After a brief halt, AirAsia Group has resumed its overtures to partners in Cambodia, China, and Myanmar as it seeks to found new franchise units in these countries. However, it has abandoned plans to launch a unit in Viet Nam, Group Chief Executive Officer Tony Fernandes told Nikkei in an interview.

Fernandes added that the airline was prioritising the lookout for a partner in Cambodia. Technically, Cambodia does not have foreign ownership limits on airlines and AirAsia Group could establish a unit in this country without a local partner.

Plans for a Chinese unit were more of a long-term idea, but Fernandes underlined that AirAsia needed to "stay relevant" in the country.

The low-cost group pulled the plug on new foreign ventures earlier this year, at that time saying that it would halt the establishment of new units for three years. In early 2018, it was reported to be in talks with now-defunct FMI Air (Yangon) regarding the establishment of a Myanmarese unit. Plans to launch AirAsia Cambodia (2017) (Phnom Penh) were first reported by the local media in 2017 but never materialised. In turn, AirAsia China (Zhengzhou) was dropped in late 2018 after there was no progress in talks with the China Everbright Group and Henan Government Working Group, with whom AirAsia signed a Memorandum of Understanding in 2017.

Fernandes underlined that the airline did not change its mind on AirAsia Vietnam (Da Nang), which was dropped in April 2019.

"I don't have any plans in Vietnam for now after trying three times. We cannot find the right partner and now I think there are too many airlines there. Our time will come," Fernandes said.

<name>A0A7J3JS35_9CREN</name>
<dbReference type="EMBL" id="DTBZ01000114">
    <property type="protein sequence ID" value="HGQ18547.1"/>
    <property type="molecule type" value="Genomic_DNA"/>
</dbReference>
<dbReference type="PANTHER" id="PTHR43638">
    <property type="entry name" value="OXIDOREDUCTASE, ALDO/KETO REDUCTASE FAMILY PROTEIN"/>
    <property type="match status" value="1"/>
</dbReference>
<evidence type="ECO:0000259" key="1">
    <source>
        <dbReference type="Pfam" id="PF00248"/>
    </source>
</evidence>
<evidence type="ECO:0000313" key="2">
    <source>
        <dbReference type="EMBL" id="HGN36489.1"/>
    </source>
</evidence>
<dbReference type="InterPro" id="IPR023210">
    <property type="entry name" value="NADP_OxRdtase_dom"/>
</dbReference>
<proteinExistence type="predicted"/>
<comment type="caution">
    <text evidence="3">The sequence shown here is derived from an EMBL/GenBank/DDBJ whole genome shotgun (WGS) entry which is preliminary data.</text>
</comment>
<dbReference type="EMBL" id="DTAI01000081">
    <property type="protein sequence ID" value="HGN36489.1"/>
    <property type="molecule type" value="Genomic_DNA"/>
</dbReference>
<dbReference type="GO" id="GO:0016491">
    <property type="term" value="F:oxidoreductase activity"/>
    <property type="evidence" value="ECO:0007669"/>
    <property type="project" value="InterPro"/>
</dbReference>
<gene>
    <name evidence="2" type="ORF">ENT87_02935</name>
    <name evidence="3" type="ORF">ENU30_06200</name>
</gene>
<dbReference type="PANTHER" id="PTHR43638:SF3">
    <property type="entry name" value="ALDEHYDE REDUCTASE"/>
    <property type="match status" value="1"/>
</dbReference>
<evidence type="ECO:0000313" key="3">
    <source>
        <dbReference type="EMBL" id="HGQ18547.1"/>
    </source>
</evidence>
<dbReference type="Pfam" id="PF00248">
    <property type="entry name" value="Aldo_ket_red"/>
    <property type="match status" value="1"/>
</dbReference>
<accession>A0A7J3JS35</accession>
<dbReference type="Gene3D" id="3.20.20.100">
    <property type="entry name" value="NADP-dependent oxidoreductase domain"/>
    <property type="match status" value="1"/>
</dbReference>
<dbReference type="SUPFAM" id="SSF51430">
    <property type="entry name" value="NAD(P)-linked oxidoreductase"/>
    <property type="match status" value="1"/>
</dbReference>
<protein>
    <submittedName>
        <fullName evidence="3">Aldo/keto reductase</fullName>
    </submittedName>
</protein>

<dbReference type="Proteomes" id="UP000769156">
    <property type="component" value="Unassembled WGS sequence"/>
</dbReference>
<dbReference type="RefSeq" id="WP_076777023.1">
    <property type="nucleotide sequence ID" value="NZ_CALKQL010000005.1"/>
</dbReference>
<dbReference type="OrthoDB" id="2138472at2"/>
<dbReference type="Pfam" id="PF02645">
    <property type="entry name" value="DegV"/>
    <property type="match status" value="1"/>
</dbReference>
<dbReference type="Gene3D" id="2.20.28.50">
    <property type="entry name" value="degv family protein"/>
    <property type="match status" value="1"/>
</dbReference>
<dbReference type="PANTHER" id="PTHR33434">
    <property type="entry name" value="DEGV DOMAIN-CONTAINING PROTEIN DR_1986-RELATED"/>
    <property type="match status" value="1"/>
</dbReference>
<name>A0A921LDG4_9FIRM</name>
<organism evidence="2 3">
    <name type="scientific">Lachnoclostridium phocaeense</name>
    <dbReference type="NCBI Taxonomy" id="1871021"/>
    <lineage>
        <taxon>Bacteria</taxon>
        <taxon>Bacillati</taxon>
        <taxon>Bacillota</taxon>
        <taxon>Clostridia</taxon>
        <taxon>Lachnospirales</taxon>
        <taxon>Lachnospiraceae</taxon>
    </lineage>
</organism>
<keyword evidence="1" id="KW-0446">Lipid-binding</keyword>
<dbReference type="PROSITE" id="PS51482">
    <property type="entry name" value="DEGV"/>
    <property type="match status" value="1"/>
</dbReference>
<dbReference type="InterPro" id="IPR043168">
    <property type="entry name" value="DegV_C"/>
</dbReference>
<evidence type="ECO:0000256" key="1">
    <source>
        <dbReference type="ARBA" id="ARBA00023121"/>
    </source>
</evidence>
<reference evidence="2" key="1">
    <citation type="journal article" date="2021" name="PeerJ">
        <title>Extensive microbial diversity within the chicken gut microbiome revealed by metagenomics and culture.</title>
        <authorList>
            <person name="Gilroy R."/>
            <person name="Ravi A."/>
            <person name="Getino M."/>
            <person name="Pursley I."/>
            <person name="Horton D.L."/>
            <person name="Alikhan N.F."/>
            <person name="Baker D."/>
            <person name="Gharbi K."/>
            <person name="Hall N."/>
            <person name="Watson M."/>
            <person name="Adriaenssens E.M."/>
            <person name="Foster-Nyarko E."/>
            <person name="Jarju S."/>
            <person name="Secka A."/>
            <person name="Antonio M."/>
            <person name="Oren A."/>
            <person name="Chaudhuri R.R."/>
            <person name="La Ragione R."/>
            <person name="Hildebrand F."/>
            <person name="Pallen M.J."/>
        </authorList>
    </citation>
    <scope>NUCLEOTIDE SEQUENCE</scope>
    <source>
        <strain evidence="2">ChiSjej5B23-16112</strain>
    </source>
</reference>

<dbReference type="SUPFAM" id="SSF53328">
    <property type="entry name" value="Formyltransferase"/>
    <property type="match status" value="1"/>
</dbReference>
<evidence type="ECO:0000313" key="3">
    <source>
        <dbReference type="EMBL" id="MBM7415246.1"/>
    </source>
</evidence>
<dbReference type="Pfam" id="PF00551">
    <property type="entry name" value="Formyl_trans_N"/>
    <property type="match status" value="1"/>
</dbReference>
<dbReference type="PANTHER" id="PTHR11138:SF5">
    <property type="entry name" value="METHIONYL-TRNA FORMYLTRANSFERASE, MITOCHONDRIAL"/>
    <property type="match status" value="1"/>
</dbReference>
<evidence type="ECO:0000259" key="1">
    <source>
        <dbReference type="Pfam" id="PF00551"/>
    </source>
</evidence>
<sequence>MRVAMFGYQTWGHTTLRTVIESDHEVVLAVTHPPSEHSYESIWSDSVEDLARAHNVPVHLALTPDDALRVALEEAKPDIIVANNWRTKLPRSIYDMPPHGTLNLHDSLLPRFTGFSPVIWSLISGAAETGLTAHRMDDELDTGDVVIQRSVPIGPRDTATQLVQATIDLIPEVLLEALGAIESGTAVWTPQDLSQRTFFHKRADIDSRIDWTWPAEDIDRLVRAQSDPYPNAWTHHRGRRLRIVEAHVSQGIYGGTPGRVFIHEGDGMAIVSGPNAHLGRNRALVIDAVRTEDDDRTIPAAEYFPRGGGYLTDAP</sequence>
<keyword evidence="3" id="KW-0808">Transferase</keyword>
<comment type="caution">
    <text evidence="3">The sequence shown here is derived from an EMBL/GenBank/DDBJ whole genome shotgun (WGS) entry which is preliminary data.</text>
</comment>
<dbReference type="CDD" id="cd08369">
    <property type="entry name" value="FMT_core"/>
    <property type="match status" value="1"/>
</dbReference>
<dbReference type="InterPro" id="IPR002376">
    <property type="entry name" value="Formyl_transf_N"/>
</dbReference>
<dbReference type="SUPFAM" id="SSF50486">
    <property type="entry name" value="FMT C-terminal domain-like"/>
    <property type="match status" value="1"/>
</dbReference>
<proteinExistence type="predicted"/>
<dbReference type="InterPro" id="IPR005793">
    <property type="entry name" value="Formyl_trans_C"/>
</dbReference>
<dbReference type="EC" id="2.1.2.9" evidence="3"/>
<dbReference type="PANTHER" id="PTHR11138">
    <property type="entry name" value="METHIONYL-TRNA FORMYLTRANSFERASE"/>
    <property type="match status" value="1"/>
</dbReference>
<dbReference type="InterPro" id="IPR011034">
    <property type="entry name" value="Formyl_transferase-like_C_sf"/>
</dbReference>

The stillborn Vietnamese unit was to be created together with Gumin Company Limited and Hai Au Aviation Joint Stock Company.

AirAsia Group currently has units in Malaysia, Thailand, Indonesia, the Philippines, India, and Japan. In Malaysia, Thailand, and Indonesia it also operates long-haul "X" airlines, although the Indonesian one has transitioned to a charter carrier.

Fernandes also reiterated his commitment to launch an AirAsia-branded marketplace, which would also sell tickets of other carriers, as well as other travel products. The platform will be operated by Going forward, AirAsia plans to launch a separate online booking platform, Ikhlas, for Muslim-oriented travel. This would somehow mimic the move by rival Malaysia Airlines (MH, Kuala Lumpur International), which set up a Hajj-focussed charter unit Amal by Malaysia Airlines.